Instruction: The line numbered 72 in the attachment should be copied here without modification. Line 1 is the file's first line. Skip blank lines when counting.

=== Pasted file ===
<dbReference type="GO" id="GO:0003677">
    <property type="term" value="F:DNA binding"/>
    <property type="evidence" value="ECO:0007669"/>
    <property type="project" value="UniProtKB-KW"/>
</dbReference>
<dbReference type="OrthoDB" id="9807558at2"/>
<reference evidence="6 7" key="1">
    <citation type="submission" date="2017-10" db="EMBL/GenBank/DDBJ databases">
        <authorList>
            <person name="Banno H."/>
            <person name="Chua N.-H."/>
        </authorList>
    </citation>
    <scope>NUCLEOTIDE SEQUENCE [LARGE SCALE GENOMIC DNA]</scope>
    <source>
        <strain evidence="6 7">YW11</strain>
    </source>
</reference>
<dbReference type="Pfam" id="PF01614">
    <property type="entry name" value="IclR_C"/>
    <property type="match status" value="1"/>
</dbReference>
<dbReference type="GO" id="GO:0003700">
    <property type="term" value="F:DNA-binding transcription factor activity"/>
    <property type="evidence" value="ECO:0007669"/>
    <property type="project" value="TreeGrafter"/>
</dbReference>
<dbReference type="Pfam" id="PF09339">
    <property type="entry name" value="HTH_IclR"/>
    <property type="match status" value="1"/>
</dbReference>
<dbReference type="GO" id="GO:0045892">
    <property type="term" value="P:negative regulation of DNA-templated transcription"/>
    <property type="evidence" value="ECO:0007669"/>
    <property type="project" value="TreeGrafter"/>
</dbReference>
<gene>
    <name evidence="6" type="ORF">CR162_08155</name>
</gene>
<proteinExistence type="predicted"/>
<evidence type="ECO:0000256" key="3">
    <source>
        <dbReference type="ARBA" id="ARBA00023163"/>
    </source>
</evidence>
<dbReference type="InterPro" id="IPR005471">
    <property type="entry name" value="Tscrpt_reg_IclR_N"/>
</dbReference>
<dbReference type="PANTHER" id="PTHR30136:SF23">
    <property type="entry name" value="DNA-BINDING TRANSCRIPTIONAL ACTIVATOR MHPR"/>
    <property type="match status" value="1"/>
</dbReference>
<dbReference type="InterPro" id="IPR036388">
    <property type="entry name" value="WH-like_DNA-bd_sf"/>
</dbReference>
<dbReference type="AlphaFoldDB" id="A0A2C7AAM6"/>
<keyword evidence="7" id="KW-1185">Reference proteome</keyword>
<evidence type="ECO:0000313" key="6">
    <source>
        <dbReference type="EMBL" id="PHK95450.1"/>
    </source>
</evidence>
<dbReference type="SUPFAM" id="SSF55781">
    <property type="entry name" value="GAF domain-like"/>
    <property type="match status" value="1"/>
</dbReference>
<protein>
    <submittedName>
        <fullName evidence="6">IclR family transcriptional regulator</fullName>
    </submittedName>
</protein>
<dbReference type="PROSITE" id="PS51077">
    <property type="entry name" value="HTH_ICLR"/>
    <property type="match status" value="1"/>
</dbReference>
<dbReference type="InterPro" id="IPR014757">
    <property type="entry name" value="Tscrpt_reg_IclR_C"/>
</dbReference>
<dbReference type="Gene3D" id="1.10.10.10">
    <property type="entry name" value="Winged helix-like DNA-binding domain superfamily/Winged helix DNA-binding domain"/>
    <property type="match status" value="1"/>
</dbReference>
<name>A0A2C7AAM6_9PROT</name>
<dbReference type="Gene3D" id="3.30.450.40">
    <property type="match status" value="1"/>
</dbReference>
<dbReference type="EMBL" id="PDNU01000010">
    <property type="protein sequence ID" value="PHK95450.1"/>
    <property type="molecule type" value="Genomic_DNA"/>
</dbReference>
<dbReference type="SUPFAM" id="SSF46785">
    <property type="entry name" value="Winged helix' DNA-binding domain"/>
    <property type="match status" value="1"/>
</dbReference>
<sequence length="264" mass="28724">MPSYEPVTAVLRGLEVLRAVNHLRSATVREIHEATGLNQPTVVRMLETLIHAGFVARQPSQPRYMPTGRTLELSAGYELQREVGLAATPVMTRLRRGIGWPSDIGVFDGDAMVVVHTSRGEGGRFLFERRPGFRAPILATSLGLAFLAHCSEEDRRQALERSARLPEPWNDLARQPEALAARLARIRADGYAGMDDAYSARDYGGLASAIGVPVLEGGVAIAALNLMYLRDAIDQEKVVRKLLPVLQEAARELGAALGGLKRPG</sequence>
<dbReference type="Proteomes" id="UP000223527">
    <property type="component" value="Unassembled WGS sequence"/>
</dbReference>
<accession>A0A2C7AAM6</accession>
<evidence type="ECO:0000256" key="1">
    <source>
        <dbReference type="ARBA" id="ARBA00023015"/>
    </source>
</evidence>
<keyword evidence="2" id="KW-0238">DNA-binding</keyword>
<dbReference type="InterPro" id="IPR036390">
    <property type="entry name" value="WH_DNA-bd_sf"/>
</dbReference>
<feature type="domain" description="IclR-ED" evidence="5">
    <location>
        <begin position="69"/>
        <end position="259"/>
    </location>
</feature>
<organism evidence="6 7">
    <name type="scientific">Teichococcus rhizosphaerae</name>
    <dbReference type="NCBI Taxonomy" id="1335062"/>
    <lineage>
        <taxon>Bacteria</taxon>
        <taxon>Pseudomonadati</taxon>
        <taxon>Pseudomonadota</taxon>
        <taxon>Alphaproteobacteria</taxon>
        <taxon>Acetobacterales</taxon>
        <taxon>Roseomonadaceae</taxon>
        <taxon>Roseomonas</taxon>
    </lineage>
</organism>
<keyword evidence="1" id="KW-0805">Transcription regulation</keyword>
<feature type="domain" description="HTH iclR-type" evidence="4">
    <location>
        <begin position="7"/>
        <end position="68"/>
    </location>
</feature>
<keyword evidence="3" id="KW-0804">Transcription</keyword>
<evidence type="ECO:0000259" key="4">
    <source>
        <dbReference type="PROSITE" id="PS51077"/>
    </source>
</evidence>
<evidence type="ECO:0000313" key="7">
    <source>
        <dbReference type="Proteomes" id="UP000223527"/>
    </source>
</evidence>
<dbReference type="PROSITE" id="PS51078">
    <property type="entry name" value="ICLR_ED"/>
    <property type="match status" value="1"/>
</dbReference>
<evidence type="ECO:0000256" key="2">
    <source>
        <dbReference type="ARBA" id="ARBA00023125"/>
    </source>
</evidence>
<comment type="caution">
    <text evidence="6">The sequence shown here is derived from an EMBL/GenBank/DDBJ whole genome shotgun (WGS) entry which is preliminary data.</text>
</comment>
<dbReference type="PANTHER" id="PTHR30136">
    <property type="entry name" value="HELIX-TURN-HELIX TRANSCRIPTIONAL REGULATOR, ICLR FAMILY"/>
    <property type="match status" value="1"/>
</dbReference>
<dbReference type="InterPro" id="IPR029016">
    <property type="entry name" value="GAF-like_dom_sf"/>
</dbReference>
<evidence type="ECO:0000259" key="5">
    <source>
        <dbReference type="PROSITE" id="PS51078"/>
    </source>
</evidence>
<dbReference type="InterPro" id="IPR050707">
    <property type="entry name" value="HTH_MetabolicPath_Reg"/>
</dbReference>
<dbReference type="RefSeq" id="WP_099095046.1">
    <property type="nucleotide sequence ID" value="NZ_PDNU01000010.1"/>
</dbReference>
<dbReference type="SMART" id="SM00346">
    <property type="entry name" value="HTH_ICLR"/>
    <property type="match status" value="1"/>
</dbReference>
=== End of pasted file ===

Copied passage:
<dbReference type="PROSITE" id="PS51077">